Stinson is a proud supporter of Hillary Clinton and Tim Kaine, and Kaine has publicly professed his admiration of The Replacements on multiple occasions, citing 1984’s Let It Be as his favorite album. But Stinson admits that constantly being bombarded with messages about Kaine’s fandom is getting old.

“Every fucking day I get like 20 texts from my friends going, ‘Listen to what Tim Kaine said about The Replacements today,’” Stinson said during the interview. “I’ve heard it. It’s sweet, and I get it […] but I’m having an issue with it right now, maybe because I have other Replacements issues. I don’t know.”

The plug to vote didn’t affect the performance by introducing politics into the mix. Instead, as sweat dripped down Stinson’s face during “Friday Night Is Killing Me,” his anguish seemed heightened. His voice was ragged and worn from singing without a mic all night, but the song’s conclusion echoed his sentiment and fear of a Trump presidency: Friday night is killing me, and I don’t want to die.

He attempted a brief reprise of “First Steps,” but before reaching the chorus, he stopped and said, “I need a moment,” overcome with a sudden surge of emotion. An unplugged amplifier served as a temporary seat before he walked out of the living room for a few minutes. He had nothing left to give; he left it all on the stage — or in this instance, the carpet.

While Stinson was out of the room, Roberts mingled with the crowd and thanked everyone for coming. Offstage, he is a cheerful man who had nothing but love for the crowd and for his nephew Tommy.

A small line started to form among the 30 or so concert-goers who waited in the living room for a chance to meet Stinson. Most conversations ended in bear hugs and selfies, and Stinson had the biggest grin of anyone present.

“That’s Tommy fucking Stinson,” one fan whispered in disbelief to his friends while waiting to meet Stinson. He had his arms draped across his friend’s’ shoulders who looked back and smiled, unsure of how to respond.

“His music is just so good,” Vivian Ramone of ShiSho said about Stinson. “It’s like he reached into Americana and ripped out the heart — and that’s Tommy and his little guitar, singing a song.”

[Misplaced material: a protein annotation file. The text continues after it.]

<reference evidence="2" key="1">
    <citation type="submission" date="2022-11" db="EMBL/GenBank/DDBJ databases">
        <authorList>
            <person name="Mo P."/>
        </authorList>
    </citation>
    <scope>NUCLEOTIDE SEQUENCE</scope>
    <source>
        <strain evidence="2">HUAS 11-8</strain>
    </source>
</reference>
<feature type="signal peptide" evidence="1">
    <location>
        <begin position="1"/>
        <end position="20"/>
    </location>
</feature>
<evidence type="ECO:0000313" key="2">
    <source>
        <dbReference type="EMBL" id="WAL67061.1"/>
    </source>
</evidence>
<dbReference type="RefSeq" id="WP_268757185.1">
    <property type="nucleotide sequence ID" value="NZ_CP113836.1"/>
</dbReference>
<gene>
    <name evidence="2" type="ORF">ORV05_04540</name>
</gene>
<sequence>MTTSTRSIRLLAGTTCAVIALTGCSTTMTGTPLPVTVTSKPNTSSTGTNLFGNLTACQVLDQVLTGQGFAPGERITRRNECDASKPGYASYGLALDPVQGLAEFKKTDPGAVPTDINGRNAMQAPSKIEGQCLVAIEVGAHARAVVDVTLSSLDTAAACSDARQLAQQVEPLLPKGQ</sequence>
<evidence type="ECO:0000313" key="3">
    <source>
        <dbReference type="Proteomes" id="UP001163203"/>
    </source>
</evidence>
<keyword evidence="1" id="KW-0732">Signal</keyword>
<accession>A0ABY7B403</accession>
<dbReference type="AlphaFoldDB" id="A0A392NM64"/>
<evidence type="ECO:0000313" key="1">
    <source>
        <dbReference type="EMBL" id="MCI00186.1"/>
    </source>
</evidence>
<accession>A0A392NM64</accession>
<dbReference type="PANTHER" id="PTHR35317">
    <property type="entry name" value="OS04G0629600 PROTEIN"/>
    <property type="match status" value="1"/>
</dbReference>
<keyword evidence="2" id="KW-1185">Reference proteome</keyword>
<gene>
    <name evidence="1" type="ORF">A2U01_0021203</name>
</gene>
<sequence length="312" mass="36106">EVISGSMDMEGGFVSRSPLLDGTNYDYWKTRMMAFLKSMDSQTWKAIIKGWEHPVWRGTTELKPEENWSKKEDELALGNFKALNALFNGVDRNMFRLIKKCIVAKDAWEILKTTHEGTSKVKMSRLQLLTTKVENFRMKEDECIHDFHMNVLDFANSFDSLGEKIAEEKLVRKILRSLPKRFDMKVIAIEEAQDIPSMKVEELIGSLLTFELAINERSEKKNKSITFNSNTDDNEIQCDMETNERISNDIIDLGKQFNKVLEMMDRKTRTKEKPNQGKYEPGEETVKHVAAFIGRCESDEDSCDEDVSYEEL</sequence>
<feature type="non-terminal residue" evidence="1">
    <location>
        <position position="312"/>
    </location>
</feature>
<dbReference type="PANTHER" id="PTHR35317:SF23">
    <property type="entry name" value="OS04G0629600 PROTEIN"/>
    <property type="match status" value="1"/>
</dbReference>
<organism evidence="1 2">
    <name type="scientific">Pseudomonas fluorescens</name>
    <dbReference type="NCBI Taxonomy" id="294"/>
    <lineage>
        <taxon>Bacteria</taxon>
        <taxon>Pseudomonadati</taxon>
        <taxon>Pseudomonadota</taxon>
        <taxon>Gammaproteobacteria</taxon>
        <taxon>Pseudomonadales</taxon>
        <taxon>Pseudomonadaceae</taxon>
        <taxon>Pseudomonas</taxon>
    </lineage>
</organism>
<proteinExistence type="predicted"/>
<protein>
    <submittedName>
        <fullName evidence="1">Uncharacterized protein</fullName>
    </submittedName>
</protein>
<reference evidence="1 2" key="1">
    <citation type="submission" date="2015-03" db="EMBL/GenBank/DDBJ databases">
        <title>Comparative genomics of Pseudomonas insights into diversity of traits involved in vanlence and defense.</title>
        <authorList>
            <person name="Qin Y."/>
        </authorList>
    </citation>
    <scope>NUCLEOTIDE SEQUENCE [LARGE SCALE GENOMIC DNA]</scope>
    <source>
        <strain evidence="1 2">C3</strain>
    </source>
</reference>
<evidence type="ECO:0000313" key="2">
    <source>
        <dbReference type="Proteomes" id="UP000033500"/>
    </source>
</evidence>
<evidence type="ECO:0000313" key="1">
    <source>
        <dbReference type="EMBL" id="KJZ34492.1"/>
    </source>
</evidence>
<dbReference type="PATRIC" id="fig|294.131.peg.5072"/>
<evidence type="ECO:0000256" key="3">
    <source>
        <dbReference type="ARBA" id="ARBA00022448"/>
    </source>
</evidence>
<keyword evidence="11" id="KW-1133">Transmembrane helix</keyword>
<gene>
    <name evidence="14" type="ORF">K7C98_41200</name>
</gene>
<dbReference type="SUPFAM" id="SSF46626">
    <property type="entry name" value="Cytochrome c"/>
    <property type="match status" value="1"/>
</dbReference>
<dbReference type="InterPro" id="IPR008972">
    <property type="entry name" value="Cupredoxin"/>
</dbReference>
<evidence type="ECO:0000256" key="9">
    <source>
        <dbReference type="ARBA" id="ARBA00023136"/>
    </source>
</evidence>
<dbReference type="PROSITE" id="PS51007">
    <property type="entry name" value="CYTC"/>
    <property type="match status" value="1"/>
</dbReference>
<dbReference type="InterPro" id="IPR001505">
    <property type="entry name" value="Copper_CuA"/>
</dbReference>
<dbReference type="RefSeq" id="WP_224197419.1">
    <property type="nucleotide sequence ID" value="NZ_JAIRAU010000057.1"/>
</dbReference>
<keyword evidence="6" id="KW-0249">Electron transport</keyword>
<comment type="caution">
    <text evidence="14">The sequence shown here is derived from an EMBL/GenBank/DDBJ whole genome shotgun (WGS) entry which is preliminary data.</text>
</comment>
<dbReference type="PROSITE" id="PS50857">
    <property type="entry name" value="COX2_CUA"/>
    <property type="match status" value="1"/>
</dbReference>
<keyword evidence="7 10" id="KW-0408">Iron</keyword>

stinson-need-a-moment

Stinson sits on an unplugged amplifier at the conclusion of his performance at a Eugene house show. (Hannah Steinkopf-Frank/Emerald)

The next major project for Stinson is the upcoming Bash & Pop reformation. 

Bash & Pop existed from 1991-1993 after the initial Replacements breakup. Stinson is the only original member involved, so it might sound strange for him to name the band Bash & Pop, but after sharing the new songs with friends, they felt a strong resemblance to the band’s 1993 album Friday Night Is Killing Me.

“No one said it sounds like a Perfect song [Stinson’s band from 1995-1998], or it sounds like Guns N’ Roses,” Stinson said with a slow chuckle. “So I said, ‘I guess I’ll call it Bash & Pop.’ That would be funny though, if I called it Guns N’ Roses.”

Much of the Anything Could Happen material comes from songs he and Chip Roberts wrote. The emphasis of the project was about making a live-sounding band album. 

“I could be playing kazoo sitting on a fucking corner on a beatbox, and I’ll still find a way to have fun.”

“All of the drums, bass and guitar, were cut live in a short amount of time, which captures the excitement of a new song, which is kind of the only thing that I know how to do that excites me,” Stinson said. “The total opposite end of that is sitting in a studio for ten years making a record.”

While this may sound like a bitter jab at Axl Rose and the Chinese Democracy sessions, he said he holds no ill will towards Rose or his departure from Guns N’ Roses. He has seen the reunion lineup with Slash and Duff McKagan perform twice, and he enjoyed it both times.

“I’ve got nothing but positive things to say today,” Stinson said. “I think no matter what, it would have happened anyway at some point. It was inevitable, and it should have, and I’m glad for them.”

The Bash & Pop tour will begin in January at Minneapolis’s 7th Street Entry. As for the continued longevity of the tour, Stinson said this band comprises a group of friends that understand each other personally and musically. He is hopeful this group’s chemistry is able to withstand the rigors of touring better than the first Bash & Pop crew; however, he is always looking for new ways to stay entertained.

“I don’t put all my eggs in one basket,” Stinson said. “I just fucking do my best with everything that I try and do, and have as much fun as I possibly can. That’s really all I know how to do. I could be playing kazoo sitting on a fucking corner on a beatbox, and I’ll still find a way to have fun.” 

Watch the new video for Bash & Pop’s “On The Rocks” below:


Do you appreciate independent student journalism? Emerald Media Group is a non-profit organization. Please consider a donation to support our mission.

Donate


Comments

Tell us what you think:


Craig Wright

Craig Wright

Craig is the senior arts and culture editor for the Emerald. He is from West Linn, Oregon, and is a senior majoring in journalism at the UO. He has made Nick Frost laugh and has been deemed to be "f---ed up in the head" by legendary thrash-metal band Slayer.